Avec la mer en fond quelle vue et compo quelle image très bel hommage les personnage et cette stèle mémorial en pierre grise grandiose vue.
Bravo et amitié
nciou

  • Great 
  • lousat Gold Star Critiquer/Gold Star Workshop Editor/Gold Note Writer [C: 12415 W: 126 N: 22383] (113803)
  • [2016-10-09 1:55]

Hi John,i understant the difficult to take a good pic with a cloudy and very windy day,it's the same conditions what i found to take my last post..ehehe..lovely capture of the tomb of this important lady,a difficult life,but now she's back and sleep in her island....interesting WS too very sharp with it's possible to read still good the words despite the work of time ad weather.Have a nice Sunday and thanks,Luciano

  • Great 
  • Tue Gold Star Critiquer/Gold Star Workshop Editor/Gold Note Writer [C: 9861 W: 57 N: 16908] (62530)
  • [2016-10-09 4:15]

Hello John,
The conditions seem rather harsh indeed, although I must say the background where it's hard to tell where exactly the rough sea ends and the thick clouds begin is wonderful. The light on the large grave and tombstone is very pleasant and soft and makes it stand out so well against the background. The people, and the man in the foreground in particular, are very well included.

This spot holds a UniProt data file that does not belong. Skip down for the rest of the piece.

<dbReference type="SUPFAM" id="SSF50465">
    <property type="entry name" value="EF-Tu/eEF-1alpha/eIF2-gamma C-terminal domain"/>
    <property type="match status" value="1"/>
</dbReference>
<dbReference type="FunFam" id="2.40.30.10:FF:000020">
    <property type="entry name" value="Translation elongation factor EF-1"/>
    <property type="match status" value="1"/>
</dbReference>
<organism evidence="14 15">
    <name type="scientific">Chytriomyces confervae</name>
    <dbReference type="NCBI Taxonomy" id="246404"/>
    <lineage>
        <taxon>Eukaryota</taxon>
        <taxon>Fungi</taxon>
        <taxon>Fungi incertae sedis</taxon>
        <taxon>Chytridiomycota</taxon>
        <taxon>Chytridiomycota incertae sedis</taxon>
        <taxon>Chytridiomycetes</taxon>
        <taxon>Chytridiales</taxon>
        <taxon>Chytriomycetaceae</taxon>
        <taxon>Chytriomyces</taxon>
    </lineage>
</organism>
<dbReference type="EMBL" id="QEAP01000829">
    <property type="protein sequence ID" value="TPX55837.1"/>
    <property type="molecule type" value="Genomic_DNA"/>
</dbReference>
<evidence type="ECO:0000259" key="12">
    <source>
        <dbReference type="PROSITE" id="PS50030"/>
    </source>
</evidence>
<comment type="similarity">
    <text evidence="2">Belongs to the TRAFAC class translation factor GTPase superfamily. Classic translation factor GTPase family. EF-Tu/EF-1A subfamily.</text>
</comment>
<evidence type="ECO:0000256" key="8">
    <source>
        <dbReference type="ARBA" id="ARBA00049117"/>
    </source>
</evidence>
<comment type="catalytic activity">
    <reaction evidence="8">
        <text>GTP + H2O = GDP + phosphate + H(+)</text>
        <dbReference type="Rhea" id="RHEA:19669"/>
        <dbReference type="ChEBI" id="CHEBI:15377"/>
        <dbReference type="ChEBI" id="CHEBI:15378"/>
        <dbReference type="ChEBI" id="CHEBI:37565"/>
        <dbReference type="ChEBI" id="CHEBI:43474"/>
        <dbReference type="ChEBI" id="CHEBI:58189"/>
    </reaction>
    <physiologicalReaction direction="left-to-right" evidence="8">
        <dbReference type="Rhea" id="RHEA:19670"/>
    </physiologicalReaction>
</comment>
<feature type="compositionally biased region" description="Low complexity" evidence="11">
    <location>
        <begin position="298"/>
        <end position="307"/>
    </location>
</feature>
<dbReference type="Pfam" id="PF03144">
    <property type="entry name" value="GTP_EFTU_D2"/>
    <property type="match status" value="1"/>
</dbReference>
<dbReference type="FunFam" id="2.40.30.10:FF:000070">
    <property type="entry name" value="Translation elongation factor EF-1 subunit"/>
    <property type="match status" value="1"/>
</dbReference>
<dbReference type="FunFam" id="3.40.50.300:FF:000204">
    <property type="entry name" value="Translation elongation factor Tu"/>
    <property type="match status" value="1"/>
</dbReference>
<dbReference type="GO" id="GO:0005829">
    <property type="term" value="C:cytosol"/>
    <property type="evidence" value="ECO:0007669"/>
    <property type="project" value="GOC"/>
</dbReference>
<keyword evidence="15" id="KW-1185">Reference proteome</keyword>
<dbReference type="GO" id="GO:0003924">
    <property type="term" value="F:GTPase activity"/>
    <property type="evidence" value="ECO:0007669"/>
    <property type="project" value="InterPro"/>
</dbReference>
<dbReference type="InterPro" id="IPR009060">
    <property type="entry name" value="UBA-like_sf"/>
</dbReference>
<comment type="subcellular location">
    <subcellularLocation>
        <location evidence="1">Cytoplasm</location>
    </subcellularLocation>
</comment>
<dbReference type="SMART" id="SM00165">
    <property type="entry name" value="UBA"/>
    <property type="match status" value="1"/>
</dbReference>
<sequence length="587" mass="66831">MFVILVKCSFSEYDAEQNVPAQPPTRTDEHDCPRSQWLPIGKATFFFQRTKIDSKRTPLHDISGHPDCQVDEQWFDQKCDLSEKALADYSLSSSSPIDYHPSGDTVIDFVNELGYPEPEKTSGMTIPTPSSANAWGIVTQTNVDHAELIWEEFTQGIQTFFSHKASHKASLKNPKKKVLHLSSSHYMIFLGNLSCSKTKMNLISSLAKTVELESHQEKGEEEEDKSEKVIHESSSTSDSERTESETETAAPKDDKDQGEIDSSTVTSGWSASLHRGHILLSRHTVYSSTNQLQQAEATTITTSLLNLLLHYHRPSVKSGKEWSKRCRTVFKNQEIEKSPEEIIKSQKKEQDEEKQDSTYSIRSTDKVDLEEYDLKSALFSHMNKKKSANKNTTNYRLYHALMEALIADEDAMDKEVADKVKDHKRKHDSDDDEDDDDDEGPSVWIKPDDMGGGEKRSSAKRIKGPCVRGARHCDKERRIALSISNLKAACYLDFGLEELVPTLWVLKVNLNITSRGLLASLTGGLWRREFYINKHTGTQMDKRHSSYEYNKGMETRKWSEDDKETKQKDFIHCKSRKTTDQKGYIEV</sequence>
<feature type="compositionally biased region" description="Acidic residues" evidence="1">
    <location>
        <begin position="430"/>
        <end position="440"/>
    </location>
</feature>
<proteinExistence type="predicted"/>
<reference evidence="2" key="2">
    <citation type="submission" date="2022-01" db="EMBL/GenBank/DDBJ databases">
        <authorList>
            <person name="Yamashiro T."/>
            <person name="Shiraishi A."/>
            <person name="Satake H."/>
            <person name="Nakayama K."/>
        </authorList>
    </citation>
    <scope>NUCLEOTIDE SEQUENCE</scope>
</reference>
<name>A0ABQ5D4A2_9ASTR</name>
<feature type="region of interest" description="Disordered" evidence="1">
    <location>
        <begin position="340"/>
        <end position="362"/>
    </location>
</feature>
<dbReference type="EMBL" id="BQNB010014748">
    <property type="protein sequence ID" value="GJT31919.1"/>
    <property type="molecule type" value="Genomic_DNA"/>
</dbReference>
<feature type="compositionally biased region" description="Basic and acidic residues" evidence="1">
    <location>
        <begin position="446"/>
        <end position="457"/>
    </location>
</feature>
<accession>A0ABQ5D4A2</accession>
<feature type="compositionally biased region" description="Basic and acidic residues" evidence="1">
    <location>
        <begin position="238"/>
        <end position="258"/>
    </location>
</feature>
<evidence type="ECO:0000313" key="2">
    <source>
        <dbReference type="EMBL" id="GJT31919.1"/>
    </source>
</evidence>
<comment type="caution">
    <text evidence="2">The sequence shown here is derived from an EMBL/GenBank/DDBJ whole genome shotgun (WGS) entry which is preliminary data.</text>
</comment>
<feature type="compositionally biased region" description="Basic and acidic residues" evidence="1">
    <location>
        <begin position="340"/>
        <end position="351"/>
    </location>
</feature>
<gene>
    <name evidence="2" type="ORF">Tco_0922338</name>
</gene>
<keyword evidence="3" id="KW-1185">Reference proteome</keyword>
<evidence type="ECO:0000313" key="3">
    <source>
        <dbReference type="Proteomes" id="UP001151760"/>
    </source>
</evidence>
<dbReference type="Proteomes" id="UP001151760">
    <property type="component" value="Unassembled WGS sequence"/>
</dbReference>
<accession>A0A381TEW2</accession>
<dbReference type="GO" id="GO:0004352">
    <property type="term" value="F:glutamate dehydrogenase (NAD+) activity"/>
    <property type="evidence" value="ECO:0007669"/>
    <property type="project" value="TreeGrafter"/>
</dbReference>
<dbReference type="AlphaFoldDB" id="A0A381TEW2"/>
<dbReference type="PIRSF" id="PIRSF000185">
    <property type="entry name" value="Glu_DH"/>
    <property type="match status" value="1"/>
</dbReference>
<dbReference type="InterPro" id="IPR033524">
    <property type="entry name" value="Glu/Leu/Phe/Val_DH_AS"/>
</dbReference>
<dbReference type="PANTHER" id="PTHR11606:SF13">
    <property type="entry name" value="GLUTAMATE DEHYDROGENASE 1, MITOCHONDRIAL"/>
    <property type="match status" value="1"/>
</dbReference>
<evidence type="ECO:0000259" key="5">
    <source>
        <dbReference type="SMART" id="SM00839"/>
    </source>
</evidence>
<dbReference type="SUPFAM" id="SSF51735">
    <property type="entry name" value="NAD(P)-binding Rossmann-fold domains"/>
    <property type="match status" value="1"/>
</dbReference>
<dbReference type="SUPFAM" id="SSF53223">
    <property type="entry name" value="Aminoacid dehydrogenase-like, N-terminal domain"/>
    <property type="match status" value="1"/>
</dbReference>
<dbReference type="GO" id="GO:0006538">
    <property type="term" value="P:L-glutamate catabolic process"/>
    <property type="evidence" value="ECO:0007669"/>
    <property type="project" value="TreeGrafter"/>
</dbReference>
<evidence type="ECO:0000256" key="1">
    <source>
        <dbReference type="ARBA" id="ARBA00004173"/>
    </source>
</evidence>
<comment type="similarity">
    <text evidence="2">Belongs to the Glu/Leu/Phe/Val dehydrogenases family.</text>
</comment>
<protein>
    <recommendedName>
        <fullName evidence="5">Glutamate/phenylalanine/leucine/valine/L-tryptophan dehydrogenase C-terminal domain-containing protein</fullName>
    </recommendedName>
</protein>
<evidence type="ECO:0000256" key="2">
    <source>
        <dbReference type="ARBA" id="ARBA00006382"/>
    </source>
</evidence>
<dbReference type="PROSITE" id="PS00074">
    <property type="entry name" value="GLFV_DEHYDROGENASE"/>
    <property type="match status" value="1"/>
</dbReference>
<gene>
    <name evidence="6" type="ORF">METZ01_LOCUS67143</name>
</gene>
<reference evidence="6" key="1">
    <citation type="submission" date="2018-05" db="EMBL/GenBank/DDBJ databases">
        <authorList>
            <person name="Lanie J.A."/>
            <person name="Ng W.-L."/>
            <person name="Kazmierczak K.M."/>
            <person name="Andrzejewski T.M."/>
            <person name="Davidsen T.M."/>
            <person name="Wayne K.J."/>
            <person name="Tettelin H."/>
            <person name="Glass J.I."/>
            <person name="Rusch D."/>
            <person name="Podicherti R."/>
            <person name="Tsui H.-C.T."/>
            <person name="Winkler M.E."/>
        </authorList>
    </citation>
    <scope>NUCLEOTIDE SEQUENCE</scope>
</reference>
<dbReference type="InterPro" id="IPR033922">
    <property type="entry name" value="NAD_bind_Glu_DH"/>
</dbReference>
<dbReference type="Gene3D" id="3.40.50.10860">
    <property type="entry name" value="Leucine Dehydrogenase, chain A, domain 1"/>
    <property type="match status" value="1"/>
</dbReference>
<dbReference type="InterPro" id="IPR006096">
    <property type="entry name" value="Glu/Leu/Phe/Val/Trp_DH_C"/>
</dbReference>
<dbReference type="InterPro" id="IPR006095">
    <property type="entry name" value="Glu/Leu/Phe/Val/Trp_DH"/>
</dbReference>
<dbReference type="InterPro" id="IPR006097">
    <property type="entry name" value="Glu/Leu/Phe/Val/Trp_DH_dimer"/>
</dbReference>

Lars

Hello John
At first: Excellent information about this place. It increases the interesting value of both pictures.
This is really a great atmosphere to take pictures at a cemetery. The dark weather, they grey clouds, the threatening sea, the all contributes to the serious atmosphere of this graveyard.
The people in the scene gives the picture an actual, daily life idea.
Excellent presentation
Have a nice Sunday.
Groet Rob

Hello John,

Good to see you back!

This is a very atmospheric photograph and it is made, not by the tall cross of the memorial, but by the single figure, head bowed, as if in prayer! We move from him with great reverence, not wishing to break the moment of calm and silence. The misty b/g adds to this feeling.
It's a well composed photograph, all the elements perfectly placed in frame, telling a story and creating a context.

Have a good day,
Bev :-)

Hi John
wow...i absolutely love the WS photo and story.